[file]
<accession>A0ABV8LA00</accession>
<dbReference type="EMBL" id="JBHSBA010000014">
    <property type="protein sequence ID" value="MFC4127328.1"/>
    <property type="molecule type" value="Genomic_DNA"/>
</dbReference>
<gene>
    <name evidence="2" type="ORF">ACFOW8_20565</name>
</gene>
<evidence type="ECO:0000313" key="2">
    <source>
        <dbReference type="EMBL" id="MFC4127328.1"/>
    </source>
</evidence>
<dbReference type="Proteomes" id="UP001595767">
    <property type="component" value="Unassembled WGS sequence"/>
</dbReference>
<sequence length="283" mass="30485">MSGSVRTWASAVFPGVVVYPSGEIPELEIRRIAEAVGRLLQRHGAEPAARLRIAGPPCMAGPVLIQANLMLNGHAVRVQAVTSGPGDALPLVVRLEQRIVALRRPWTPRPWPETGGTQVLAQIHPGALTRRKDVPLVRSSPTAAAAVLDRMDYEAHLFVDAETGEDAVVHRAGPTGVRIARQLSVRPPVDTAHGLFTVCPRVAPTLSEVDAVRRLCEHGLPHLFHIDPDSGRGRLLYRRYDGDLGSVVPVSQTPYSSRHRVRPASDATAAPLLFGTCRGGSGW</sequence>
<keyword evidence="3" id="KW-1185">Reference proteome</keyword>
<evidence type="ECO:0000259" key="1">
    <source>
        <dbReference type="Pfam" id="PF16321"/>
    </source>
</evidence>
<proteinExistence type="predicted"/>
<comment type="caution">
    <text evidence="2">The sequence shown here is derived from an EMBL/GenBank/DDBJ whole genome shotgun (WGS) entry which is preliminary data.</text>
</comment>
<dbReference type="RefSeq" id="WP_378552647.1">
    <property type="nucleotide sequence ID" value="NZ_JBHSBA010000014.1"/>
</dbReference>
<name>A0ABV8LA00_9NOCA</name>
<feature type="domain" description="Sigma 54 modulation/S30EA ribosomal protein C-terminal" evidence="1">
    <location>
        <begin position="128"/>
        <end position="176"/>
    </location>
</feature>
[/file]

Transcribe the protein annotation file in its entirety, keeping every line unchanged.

<accession>A0ABV8LA00</accession>
<dbReference type="EMBL" id="JBHSBA010000014">
    <property type="protein sequence ID" value="MFC4127328.1"/>
    <property type="molecule type" value="Genomic_DNA"/>
</dbReference>
<gene>
    <name evidence="2" type="ORF">ACFOW8_20565</name>
</gene>
<evidence type="ECO:0000313" key="2">
    <source>
        <dbReference type="EMBL" id="MFC4127328.1"/>
    </source>
</evidence>
<dbReference type="Proteomes" id="UP001595767">
    <property type="component" value="Unassembled WGS sequence"/>
</dbReference>
<sequence length="283" mass="30485">MSGSVRTWASAVFPGVVVYPSGEIPELEIRRIAEAVGRLLQRHGAEPAARLRIAGPPCMAGPVLIQANLMLNGHAVRVQAVTSGPGDALPLVVRLEQRIVALRRPWTPRPWPETGGTQVLAQIHPGALTRRKDVPLVRSSPTAAAAVLDRMDYEAHLFVDAETGEDAVVHRAGPTGVRIARQLSVRPPVDTAHGLFTVCPRVAPTLSEVDAVRRLCEHGLPHLFHIDPDSGRGRLLYRRYDGDLGSVVPVSQTPYSSRHRVRPASDATAAPLLFGTCRGGSGW</sequence>
<keyword evidence="3" id="KW-1185">Reference proteome</keyword>
<evidence type="ECO:0000259" key="1">
    <source>
        <dbReference type="Pfam" id="PF16321"/>
    </source>
</evidence>
<proteinExistence type="predicted"/>
<comment type="caution">
    <text evidence="2">The sequence shown here is derived from an EMBL/GenBank/DDBJ whole genome shotgun (WGS) entry which is preliminary data.</text>
</comment>
<dbReference type="RefSeq" id="WP_378552647.1">
    <property type="nucleotide sequence ID" value="NZ_JBHSBA010000014.1"/>
</dbReference>
<name>A0ABV8LA00_9NOCA</name>
<feature type="domain" description="Sigma 54 modulation/S30EA ribosomal protein C-terminal" evidence="1">
    <location>
        <begin position="128"/>
        <end position="176"/>
    </location>
</feature>